Let's take a look at Prince Blueblood's situation through this lens.
Blueblood, for reasons yet unknown, finds himself reliving the same day over and over. How might he react?>Denial
Obviously, this situation is impossible. A person doesn't just live the same day over and over again, so this can't be happening. This is either a trick, or there is something crucial that Blueblood is not understanding. The people around Bill Murray think he's a pretty weird guy, the way he keeps going around saying crazy things like "didn't we do this yesterday?" and "what kind of trick are you trying to pull on me?">Anger
After a few loops, as the reality of his situation becomes apparent, Blueblood begins to lash out at the world around him. As I recall, Bill Murray's character in GHD went through a similar period, where he was just doing wacky shit because he knew it wouldn't matter the next day.>Bargaining
This would probably be the period where Blueblood calms down and realizes that mindlessly fucking with the world around him over and over isn't going to fix anything. He begins looking at it as some kind of puzzle that needs to be solved. Surely there must be some reason
this is happening. There must be something he can do, some sin he can atone for or some deed that he can accomplish, and if he can just figure out what it is, then whatever force is imprisoning him will set him free.>Depression
At this point, Blueblood has concluded that the time loop is both real and inescapable; he has no further delusions about being able to "break" the loop through some specific action on his part. The realization that he is doomed to endlessly repeat the same day over and over and over sinks in completely, and he despairs.>Acceptance
Having made his peace with his situation, Blueblood has now attained a sort of zen state. He is no longer attempting to control his destiny or escape the loop; he accepts the situation for what it is, and it no longer bothers him. In the Bargaining state, he likely ascertained that the time loop might be some sort of divine punishment for his selfish behavior, and was probably trying to do good deeds in the hope that it would free him from the loop. However, since he was performing these acts cynically with a self-serving goal, it didn't work. However, now, he has given up on the idea of freeing himself from the loop, and is simply changing himself out of a genuine desire to change. Bill Murray wins over Andie MacDowell not because he desires her or because he wants the time loop to end, he has simply grown to love her on his own, and she sees and accepts this. By giving up on solving the puzzle, he has managed to solve the puzzle. He is now released from the loop.
This is more or less how I remember Bill Murray's character progressing in GHD. First he doesn't believe that it's happening, then he starts doing crazy stuff, then he shifts focus and begins trying to win over Andie MacDowell's character by cynically manipulating her using his knowledge of events. He eventually becomes depressed, trying to repeatedly kill himself in a number of hilarious ways. Ultimately, he comes to terms with the situation as it is, and at this point his focus shifts from trying to escape to trying to help people in the town. He is eventually able to win Andie MacDowell's genuine affection, and at this point fate releases him from the time loop.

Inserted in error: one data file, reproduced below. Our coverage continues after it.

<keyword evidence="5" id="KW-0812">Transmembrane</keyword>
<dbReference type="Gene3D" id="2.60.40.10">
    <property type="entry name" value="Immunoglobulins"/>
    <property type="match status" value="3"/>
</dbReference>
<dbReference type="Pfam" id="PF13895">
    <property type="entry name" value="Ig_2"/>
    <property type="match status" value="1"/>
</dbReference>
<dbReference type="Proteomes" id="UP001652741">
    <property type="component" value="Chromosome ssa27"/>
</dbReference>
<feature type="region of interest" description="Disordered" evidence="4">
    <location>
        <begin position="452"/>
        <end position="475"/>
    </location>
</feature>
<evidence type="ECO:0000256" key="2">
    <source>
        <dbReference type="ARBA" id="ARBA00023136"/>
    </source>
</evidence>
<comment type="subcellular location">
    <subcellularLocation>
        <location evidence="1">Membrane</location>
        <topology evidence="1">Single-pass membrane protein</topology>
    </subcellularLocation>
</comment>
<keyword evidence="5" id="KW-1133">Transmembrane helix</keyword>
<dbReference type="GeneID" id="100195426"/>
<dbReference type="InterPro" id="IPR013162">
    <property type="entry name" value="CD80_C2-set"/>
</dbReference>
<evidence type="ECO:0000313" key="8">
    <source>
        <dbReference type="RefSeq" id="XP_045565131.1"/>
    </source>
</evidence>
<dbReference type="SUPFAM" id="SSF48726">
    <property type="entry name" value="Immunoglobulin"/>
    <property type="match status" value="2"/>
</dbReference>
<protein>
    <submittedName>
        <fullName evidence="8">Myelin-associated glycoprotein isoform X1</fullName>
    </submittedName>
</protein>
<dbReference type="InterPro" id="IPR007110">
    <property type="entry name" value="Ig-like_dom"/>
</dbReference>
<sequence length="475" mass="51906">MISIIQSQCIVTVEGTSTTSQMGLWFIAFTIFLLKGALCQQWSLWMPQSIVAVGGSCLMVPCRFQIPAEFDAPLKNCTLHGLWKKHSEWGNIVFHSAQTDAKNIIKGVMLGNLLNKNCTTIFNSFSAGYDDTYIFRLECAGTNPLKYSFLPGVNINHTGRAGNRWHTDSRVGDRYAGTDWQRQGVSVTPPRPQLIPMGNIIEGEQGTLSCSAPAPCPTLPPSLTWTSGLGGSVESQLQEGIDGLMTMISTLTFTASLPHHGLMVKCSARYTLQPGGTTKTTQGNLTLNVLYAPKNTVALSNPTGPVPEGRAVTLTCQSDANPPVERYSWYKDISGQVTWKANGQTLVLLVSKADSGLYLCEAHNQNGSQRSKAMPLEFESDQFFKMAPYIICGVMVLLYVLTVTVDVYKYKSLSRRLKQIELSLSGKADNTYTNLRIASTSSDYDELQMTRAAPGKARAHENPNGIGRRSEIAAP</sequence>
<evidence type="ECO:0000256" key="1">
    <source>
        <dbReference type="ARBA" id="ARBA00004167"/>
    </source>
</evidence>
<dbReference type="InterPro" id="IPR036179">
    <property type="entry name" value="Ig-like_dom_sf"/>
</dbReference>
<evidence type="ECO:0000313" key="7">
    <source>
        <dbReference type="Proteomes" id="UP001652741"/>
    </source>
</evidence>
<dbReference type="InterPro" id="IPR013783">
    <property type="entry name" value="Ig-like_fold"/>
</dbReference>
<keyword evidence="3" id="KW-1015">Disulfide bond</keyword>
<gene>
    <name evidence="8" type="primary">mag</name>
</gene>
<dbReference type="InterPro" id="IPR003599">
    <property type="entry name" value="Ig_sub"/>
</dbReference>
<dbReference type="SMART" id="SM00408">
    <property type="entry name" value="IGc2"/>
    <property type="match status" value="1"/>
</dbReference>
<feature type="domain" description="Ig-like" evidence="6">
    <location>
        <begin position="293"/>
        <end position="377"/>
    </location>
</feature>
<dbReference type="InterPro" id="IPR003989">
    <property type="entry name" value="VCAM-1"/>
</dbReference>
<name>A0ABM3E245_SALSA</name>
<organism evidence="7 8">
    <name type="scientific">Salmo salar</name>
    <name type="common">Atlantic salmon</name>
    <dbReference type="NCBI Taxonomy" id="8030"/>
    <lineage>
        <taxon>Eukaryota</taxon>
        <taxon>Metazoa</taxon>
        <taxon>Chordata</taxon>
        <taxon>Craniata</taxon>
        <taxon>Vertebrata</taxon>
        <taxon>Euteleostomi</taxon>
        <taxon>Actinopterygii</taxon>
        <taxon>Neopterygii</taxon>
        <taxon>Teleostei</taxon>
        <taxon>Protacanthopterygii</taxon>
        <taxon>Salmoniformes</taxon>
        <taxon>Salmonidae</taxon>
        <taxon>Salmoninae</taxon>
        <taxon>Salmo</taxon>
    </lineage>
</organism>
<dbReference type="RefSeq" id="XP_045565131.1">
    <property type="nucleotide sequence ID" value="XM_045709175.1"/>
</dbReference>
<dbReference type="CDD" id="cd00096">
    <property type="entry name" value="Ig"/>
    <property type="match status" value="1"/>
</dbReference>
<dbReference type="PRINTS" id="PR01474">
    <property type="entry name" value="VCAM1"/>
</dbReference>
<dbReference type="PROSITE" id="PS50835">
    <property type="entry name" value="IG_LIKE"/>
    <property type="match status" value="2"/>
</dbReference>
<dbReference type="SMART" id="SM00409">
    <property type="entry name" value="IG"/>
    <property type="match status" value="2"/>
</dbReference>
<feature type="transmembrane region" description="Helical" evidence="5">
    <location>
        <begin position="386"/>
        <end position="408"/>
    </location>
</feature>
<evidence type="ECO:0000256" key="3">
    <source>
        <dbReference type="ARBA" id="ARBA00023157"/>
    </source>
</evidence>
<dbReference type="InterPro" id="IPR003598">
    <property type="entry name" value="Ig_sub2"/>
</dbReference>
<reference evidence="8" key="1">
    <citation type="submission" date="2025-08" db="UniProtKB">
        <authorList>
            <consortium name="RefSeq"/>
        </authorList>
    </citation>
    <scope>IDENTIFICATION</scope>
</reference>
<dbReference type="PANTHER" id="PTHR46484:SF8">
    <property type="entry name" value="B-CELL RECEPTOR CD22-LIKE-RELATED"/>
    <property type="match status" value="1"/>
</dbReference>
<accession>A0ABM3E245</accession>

It's a little early to judge how closely this author intends to follow this model. However, I think one thing that feels off is that Blueblood seems to have jumped the gun on "acceptance." After only a single repeat, he seems to have concluded: "welp, I'm in a time loop; what should I do about it?" In any case, though, let's keep reading and see what happens.
Page break. Blueblood has requested a private audience with Celestia, and confides in her that he is living the same day over and over. Unsurprisingly, she doesn't believe him, and he is unable to convince her. She recommends that he see her personal physician. There is a second page break, and BB is told by the physician that there is nothing wrong with him. After a third page break, he is being examined by some sort of magic specialist, who again assures him that there is nothing wrong. The specialist asks if he wouldn't rather be attending the Gala, and Blueblood tells him where he can stick it.
Another page break. Blueblood awakens to the sound of Equestria Girls by Sapphire Shores on his clock radio incidentally, are clock radios a thing in MLP? It's not really an issue as long as the author maintains a consistent setting, but I'm curious if it's a detail that occurred to him. I know they have phonographs, but I'm not sure if anything like radio broadcasts canonically exist
He summons his servants as usual, but this time he decides to try talking to them a little. He asks them their names, and learns that they are called Light Touch and Sandy. Sandy doesn't talk much; it's not clear if she's mute or just shy.
Page break. Fast forward to the Gala, which he has decided to attend tonight. Whatever negative impression the mystery mare he keeps mentioning might have made on him during his first Gala experience, he seems inclined to try interacting with her again tonight. We still don't have a name for her, however.>She look the part.
the part. I haven't made a big deal out of it, but I've noticed a couple of minor errors like this here and there. For the most part the author's mechanics seem pretty good, so I'm assuming these are mostly typos. Everyone makes mistakes, so it's not really on the author; however, it reflects rather poorly on his editor.
BB observes Twilight Sparkle hanging around Celestia, and wonders cynically if she's hoping to achieve some kind of status boost by doing this. He then turns his attention to the mystery mare, and we finally get a name for her - Rarity.